What you need to know
The British government has refused to officially label China as a “threat”, despite calls from lawmakers after a researcher in the British parliament was allegedly accused of spying for China.
By Henry Ridgwell
LONDON — The British government has rejected calls to officially label China a threat to its interests. Several lawmakers have called for a tougher line from the government after it was revealed that a researcher in the British parliament was arrested on suspicion of spying for Beijing.
British police detained two men in March on suspicion of breaking Britain’s Official Secrets Act. The arrests came to light this week, when the Sunday Times newspaper reported that one of the suspects was a researcher in the British parliament with connections to several prominent members of the ruling Conservative Party, including government ministers.
In a statement posted online Monday by his lawyers, the researcher — whom VOA is choosing not to name because he had not been charged — said he was innocent.
“I have spent my career to date trying to educate others about the challenge and threats presented by the Chinese Communist Party. To do what has been claimed against me in extravagant news reporting would be against everything I stand for,” the statement said.
British Prime Minister Rishi Sunak raised the incident with Chinese Premier Li Qiang at last week’s G20 summit in India. Speaking to lawmakers Monday, Sunak said he would defend British democracy.
“The whole House is rightly appalled about reports of espionage in this building,” Sunak said. “The sanctity of this place must be protected and the right of members to speak their minds without fear or sanction must be maintained. We will defend our democracy and our security. So, I was emphatic with Premier Li that actions which seek to undermine British democracy are completely unacceptable and will never be tolerated,” Sunak added.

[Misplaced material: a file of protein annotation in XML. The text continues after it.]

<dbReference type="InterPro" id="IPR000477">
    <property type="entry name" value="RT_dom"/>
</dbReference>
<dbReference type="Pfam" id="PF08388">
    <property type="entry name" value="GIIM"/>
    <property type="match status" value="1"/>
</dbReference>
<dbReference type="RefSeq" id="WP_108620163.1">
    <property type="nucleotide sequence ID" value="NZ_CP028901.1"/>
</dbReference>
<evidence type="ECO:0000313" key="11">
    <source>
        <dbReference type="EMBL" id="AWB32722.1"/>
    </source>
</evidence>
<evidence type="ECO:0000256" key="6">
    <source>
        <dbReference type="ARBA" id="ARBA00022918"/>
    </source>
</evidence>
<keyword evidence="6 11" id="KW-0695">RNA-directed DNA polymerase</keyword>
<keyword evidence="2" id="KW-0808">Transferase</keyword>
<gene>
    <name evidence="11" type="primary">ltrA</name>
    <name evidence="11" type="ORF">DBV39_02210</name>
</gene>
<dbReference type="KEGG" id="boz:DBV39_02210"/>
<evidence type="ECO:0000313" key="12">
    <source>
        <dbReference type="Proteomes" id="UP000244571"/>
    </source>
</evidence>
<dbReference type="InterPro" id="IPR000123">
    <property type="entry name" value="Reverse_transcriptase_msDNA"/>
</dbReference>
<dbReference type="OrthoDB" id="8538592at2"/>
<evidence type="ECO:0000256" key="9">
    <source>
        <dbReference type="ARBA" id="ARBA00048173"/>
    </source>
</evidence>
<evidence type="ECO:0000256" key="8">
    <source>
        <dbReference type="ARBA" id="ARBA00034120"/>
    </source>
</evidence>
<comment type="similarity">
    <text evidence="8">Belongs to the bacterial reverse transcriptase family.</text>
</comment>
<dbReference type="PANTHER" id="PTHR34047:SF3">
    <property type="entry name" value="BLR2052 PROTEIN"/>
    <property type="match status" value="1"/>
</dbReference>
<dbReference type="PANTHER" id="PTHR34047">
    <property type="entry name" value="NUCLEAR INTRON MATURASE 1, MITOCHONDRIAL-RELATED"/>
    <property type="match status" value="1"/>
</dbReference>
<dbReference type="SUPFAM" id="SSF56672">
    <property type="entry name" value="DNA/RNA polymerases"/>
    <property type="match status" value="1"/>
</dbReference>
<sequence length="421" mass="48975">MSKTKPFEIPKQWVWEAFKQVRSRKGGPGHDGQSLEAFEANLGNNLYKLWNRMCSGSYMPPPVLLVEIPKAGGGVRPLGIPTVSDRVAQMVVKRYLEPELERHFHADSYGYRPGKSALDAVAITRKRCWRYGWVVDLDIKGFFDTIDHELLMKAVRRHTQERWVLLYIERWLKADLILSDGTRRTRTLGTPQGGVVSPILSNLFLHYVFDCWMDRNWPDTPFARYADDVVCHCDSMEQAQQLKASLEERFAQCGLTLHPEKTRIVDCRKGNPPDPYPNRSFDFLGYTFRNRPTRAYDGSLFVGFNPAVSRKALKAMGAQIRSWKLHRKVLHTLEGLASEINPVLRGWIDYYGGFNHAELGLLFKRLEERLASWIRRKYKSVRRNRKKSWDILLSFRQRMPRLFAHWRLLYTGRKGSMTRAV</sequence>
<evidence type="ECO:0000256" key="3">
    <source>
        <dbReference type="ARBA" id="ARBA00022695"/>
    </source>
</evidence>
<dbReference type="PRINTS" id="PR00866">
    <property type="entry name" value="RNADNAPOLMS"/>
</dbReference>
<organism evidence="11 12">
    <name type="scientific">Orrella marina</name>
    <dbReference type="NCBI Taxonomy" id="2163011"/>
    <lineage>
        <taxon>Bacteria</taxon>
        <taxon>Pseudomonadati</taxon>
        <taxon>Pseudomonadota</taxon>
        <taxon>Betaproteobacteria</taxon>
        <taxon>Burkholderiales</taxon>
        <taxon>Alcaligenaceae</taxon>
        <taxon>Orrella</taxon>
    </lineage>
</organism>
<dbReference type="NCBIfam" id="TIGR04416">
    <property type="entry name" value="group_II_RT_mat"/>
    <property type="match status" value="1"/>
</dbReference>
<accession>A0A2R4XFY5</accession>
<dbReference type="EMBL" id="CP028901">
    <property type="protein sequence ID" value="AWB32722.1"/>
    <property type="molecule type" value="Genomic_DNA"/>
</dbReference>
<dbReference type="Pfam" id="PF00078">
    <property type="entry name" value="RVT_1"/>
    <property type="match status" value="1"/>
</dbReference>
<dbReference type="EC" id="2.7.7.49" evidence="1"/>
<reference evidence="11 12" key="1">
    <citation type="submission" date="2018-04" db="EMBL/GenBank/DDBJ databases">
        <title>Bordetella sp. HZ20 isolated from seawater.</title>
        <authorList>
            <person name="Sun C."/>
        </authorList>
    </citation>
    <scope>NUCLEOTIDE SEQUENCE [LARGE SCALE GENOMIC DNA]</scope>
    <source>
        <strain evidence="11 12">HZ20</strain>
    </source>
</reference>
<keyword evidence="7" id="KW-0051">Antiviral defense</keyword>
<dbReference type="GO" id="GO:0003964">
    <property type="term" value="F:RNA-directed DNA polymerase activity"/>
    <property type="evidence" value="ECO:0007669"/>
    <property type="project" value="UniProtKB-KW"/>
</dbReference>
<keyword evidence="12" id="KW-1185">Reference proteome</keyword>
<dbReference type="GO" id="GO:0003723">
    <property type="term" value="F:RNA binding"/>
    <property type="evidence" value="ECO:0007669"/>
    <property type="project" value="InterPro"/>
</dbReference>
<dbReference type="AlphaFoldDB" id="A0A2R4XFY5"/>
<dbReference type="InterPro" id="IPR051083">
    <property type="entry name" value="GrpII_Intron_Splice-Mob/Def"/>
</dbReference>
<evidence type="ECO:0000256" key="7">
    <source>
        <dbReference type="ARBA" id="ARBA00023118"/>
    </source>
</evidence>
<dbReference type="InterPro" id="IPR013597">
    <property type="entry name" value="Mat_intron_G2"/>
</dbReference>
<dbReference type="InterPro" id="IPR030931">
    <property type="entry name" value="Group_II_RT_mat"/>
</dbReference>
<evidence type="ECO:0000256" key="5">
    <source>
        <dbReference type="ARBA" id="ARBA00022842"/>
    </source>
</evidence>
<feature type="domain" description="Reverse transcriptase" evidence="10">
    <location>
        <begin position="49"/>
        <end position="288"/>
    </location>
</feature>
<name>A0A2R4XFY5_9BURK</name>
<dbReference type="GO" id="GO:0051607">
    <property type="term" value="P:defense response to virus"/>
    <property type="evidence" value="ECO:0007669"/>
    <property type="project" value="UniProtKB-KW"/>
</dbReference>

However, the prime minister did not say that Britain would officially recognize China as a threat to its interests.
Beijing, meanwhile, said the allegations of spying were a fabrication. “We urge the U.K. to stop spreading false information and stop its anti-China political manipulation and malicious slander,” Mao Ning, a spokesperson for the Chinese Foreign Ministry, told reporters Monday in Beijing.
Critics say Britain must be more critical of China, following a series of allegations over security breaches, including the harassment of exiled pro-democracy activists in the U.K. and the establishment of overseas police stations on British soil. Beijing denies those allegations.
Finn Lau helped to organize pro-democracy protests in Hong Kong in 2019. After his arrest by Chinese police, the 29-year-old fled to Britain. He suffered serious injuries following an attack in a London street in 2020, which he blames on supporters of the Chinese Communist Party. Earlier this year, Hong Kong authorities issued a bounty of $128,000 for his arrest, along with several other exiled activists.
Lau told VOA he has repeatedly requested meetings with the British government to discuss the security threat but has so far been refused.
“I would say that there is some kind of lack of coherent approach, or even China policy at the moment — especially regarding national security or some kind of threat overseas,” Lau told VOA.
That view has been echoed by several British lawmakers. Former Prime Minister Liz Truss is among Conservative Party members calling on the government to officially recognize China as a threat to Britain.
“These are extremely worrying reports about the level of infiltration of Chinese-supported forces into our democracy… What we need to do is to recognize that China is the largest threat, both to the world and to the United Kingdom, for freedom and democracy,” Truss told lawmakers Monday.
The British government describes China as a challenge to its interests, but not a threat.
Speaking to reporters Monday during a visit to the BMW Mini car factory in Oxford, Britain’s business secretary, Kemi Badenoch, said economic ties could be at risk.
“We cannot describe China as foes. They are our fourth-largest trading partner. There are many businesses, not least of all the very one I’m standing in, which are integrated with the Chinese economy. Many jobs are reliant on it,” Badenoch said.
Activist Finn Lau says that reliance is overstated. “China only accounts for 6.1% of total trade volume in the U.K. We should focus on diversifying our trading relationships, starting from today,” he told VOA.
Both of the suspects arrested in March were released on bail. The police investigation is continuing.
The News Lens has been authorized to publish this article from Voice of America.
TNL Editor: Kim Chan (@thenewslensintl)
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